> options. What *should* be returned is an error. And in this scheme we

> get to see the whole @ expression at once, so we actually can raise an

> error for such things.

>

> So, this possibly has nicer performance characteristics, and is also

> possibly has nicer semantics.

>

> Now, how would this look in terms of the language definition?

>

> As far as the parser and AST go, this would use exactly the same rules

> as the chaining ops, so that's easy.

>

> Having parsed, we must evaluate. Likely the most contentious part of

> this approach is that we now have an n-arg operator, so the standard

> __X__/__rX__ dichotomy won't work, we need to do something like

> multiple dispatch. I haven't followed the debate on this issue in

> detail, but what I'd propose for this limited context is not to do

> anything like "real" multiple dispatch, but just directly generalize

> the familiar __rX__ rule to n arguments. The __rX__ rule is how

> Python's existing binary operators work: usually to evaluate a # b,

> you try a.__foo__, and then b.__foo__ EXCEPT if b is a proper subclass

> of a, you try b first. Generalized to >2 arguments, this looks like:

>

> def operator.matmul(args):

> candidates = list(args)

> while candidates:

> candidate = pop_next_candidate(candidates)

> if hasattr(candidate, "__matmul__"):

> result = candidate.__matmul__(args)

> if result is not NotImplemented:

> return result

> raise TypeError

>

> def pop_next_candidate(candidates):

> classes = [c.__class__ for c in candidates]

> # We'll try the left-most remaining candidate...

> for i in range(len(candidates)):

> # ...unless there's a later, untried candidate that's a proper subclass.

> if not has_proper_subclass(classes[i], classes):

> return candidates.pop(i)

> assert False

>

> def has_proper_subclass(class_, other_classes):

> for other_class in other_classes:

> if (issubclass(other_class, class_)

> and not issubclass(class_, other_class)):

> return True

> return False

>

> ...which, it turns out, is exactly the lookup rule that

> __numpy_ufunc__ will use, so at least it isn't too weird from our

> point of view:

> http://docs.scipy.org/doc/numpy-dev/reference/arrays.classes.html#numpy.class.__numpy_ufunc__

>

> There are still plenty of details to think about, e.g.:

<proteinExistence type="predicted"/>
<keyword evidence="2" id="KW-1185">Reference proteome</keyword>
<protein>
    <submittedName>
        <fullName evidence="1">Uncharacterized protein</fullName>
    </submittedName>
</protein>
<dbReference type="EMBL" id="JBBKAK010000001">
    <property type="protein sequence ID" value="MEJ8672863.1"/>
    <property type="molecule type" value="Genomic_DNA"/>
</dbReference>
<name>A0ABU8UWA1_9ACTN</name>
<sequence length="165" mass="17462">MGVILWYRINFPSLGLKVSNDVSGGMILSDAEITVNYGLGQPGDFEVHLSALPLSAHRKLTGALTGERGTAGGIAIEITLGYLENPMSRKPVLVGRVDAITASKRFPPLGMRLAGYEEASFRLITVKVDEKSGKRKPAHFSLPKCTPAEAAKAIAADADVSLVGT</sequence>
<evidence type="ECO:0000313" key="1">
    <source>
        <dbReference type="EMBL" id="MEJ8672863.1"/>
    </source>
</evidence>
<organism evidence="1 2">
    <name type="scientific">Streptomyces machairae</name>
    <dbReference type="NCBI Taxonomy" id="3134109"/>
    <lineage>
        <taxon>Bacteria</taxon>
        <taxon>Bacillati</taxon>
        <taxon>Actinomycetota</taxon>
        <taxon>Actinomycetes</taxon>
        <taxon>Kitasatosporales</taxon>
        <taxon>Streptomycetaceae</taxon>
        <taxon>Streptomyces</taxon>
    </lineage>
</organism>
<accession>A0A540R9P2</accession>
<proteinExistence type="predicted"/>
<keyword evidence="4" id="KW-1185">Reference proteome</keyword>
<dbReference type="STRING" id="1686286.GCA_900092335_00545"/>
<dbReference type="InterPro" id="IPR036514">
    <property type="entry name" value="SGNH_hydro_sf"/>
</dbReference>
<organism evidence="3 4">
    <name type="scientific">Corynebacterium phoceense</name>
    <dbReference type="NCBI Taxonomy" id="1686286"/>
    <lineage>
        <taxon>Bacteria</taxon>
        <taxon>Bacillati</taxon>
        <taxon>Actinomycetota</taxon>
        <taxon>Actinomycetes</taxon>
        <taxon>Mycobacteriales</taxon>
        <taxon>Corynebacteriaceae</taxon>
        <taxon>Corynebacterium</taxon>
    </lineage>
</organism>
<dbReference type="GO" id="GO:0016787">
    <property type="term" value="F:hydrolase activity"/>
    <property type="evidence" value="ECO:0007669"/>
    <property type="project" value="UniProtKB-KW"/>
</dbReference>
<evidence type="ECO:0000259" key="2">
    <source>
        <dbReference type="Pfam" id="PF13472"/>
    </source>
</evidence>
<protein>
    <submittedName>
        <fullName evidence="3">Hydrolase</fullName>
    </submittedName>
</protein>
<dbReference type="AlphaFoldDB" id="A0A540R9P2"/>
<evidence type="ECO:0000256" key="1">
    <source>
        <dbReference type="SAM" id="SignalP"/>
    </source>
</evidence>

>

> What does the in-place operator do? I think

> a @= b @ c

> would have to be the same as

> a = a @ (b @ c)

> and NOT

> a = a @ b @ c

> because otherwise what do you do with

> a @= b @ c + d.

You cannot do inplace matrix multiplication without an intermediate copy of the first array, or at least of each row of the first array in turns. I don't like the idea of providing syntax that looks faster but isn't, I'd rather see @= return an error in the context of matrix multiplication.

> I'm not sure how this would interact with implementing np.dot (which

> we'd still need for its out= argument, and will I guess do dispatch

> through the __numpy_ufunc__ mechanism?). We should probably work

> through this in detail.

>

> We'd still need to pick a precedence for @: grouping is different than

> left-associativity, so we can't do same-group, we'd have to pick

> either tight-group or weak-group. My gut feeling is that tight-group

> makes more sense that weak-group, because if @ is a magical thing that

> collects up a group of items, then it is helpful if there's a simple

> visual mapping where the group starts just to the left of the first @

> and extends just to the right of the last @.

>

> I'm still not at all sure this rigmorale is worth it -- I still think

> we need some data on how often people chain together multiple @ or

> np.dot calls.

>

> Still, I thought I'd throw this out here and see what people think of it.

>

> -n

>

> --

> Nathaniel J. Smith

> Postdoctoral researcher - Informatics - University of Edinburgh

> http://vorpus.org